Reply by Minister of Police N Mthethwa on questions posed in the National Assembly for written reply
7 Oct 2009
Question no: 1040
Mr S J Njikelana (ANC) to ask the Minister of Police:
(1) How many arrested juveniles were released into the custody of their parents during the period 1 January 2007 up to the latest specified date for which information is available;
(2) whether the South African Police Service (SAPS) collaborated with the Department of Social Development in this regard; if not, why not; if so, how?
(1) The term (juveniles) is no longer used in the South African policy and legislation that applies to children in the criminal justice system. A person under the age of 18 is defined as a child and over 18 as an adult.
The SAPS can, following arrest and prior to a first appearance in court, and if the circumstances as provided for in the relevant National Instructions and orders allow it, release a child in the care of his or her parents or guardian, with summons to appear in court. Information in this regard is recorded in the case docket with a copy of the relevant summons to appear in court.
This information is, however, not available on a central electronic database. In order to provide the information requested every police station will have to manually check its registers and dockets involving child offenders. This information will also have to be verified for correctness and completeness. This process represents a significant administrative burden that may impact on SAPS service delivery.
The release of a child into the care of his or her parents or guardian following a court appearance is based on the decision of the Court and is documented by court officials. This information should be obtained from the Department of Justice and Constitutional Development.
As part of the process to improve the information management and integration of information and information systems in the Criminal Justice system, and also to improve the inter-sectoral monitoring of the child justice system, specific improvements to information systems is currently under development that will, in future, allow more complete information to be provided.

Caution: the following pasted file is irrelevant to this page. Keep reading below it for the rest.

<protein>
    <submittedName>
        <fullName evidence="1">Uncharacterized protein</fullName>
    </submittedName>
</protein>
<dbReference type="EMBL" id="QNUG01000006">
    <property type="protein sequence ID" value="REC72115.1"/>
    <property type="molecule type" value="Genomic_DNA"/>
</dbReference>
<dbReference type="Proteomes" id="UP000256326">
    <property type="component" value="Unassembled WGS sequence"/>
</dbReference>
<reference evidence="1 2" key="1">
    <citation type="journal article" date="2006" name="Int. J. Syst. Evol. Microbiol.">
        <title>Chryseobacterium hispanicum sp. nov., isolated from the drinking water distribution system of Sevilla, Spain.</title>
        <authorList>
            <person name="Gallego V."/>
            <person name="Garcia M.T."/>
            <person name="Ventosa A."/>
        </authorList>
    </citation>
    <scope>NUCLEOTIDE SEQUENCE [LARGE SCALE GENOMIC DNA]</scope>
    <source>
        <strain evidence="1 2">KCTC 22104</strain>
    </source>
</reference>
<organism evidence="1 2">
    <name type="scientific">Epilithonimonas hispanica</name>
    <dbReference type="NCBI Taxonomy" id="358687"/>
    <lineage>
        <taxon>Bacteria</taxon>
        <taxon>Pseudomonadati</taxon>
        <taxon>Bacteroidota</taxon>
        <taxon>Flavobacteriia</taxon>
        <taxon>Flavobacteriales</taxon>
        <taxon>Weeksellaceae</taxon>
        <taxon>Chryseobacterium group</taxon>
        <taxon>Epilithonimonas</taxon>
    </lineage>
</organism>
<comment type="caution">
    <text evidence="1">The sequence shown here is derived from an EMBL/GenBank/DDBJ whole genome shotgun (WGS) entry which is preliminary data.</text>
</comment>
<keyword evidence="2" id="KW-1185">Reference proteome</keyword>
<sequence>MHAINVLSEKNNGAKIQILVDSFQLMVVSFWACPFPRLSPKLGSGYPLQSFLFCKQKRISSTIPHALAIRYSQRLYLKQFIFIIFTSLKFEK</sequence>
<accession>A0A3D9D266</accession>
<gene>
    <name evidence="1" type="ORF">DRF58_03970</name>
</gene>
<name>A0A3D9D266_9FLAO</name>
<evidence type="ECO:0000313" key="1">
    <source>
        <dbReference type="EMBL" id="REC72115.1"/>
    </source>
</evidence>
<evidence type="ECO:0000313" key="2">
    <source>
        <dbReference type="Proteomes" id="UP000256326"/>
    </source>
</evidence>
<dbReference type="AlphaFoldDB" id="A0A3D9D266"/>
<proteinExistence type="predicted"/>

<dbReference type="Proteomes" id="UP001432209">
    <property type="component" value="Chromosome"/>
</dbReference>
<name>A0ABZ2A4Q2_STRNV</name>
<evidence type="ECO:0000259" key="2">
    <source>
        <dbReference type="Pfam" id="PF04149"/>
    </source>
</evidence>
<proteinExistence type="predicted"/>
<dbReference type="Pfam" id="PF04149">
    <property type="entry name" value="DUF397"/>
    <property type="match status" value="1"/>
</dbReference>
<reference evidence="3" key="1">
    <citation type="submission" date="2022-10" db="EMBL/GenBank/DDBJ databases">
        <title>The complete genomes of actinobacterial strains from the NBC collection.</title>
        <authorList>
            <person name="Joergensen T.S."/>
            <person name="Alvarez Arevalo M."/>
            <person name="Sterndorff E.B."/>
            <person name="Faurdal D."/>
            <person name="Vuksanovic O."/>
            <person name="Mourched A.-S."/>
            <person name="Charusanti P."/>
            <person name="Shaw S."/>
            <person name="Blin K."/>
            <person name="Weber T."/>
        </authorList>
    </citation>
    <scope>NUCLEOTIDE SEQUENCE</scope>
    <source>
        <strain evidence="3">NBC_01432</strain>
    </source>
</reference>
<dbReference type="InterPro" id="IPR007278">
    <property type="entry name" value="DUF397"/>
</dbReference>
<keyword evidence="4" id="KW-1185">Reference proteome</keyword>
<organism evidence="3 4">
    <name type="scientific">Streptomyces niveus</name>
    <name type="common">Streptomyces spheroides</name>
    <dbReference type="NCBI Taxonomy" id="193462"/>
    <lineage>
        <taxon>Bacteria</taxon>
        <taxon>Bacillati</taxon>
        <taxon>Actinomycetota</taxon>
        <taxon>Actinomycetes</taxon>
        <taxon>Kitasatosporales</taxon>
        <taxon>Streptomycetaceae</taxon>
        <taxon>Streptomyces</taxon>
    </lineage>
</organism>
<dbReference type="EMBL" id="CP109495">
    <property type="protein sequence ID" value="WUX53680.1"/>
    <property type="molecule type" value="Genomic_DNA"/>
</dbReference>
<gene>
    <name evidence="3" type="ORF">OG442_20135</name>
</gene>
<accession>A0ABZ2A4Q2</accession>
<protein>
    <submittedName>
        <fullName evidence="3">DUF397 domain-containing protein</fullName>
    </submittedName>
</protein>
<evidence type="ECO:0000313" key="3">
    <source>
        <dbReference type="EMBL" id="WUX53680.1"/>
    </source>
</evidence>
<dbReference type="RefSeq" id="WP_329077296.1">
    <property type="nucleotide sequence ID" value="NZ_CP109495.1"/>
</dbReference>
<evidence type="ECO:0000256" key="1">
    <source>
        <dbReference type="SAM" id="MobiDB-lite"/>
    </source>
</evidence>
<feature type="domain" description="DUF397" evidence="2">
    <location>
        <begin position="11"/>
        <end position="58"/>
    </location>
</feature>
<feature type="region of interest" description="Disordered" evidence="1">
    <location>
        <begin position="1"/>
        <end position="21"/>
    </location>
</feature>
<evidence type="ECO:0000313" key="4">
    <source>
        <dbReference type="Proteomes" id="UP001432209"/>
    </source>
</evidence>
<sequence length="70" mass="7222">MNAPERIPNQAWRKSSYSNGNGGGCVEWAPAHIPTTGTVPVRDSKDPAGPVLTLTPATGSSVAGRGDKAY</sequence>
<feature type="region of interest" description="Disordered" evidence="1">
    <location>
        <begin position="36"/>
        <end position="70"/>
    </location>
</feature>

SAPS policies and instructions require that detention of a child in police custody is only done as a last resort when there are compelling reasons for the detention of the child and no other facilities for children are available. As far as possible, children are released into the care of their parents or guardians with a summons to appear in court.
(2) The South African Police Service is represented on the Inter-sectoral Steering Committee for Child Justice (ISCCJ) at a national level and also on the corresponding co-ordinating structures at provincial level which are established in accordance with the (Interim National Protocol for the Management of Children Awaiting Trial).
The Inter-sectoral Committee enhances departmental collaboration in regard to the following:
* Effective inter-sectoral management of children who are charged with offences and who may need to be placed in alternative care.
* Appropriate placement of children in conflict with the law based on individual assessment.
* Correct utilisation of alternative care.
* The monitoring of children within the Child Justice System.
The South African Police Service must, when a child is arrested:
* notify parents or guardians about the arrest of a child.
* notify the parents about the time, place and date of court.
* consider the release of the child in custody of the parents, or person in who(s custody he/she is.
* ensure that the child is assessed by a probation officer as soon as possible.
In collaboration with the Department of Social Development, SAPS has communicated the availability of probation services at local level to provinces and police stations, to ensure that children arrested are assessed within in the required time frames. This information includes the relevant names and contact details of probation officers, venues where children can be assessed and probation services that are available.
In terms of the (Interim National Protocol for the Management of Children Awaiting Trial) the probation officer must, prior to appearance in court, hand over the assessment of a child in conflict with the law to the prosecutor, with recommendations in respect of suitable placement, including release in custody of parents or placement in secure care facilities.
Information regarding children in the Criminal Justice System is discussed on a monthly basis during ISCCJ meetings at National and Provincial levels. As part of this monthly meeting, services rendered to children are assessed and challenges identified. This includes challenges in regard to the availability of probation officers and facilities for detention of children and allows for Provincial Management to address problems immediately and for National Management to be informed to assist and intervene where necessary.
Issued by: South African Police Service
7 October 2009
Issued by: South African Police Service
7 Oct 2009
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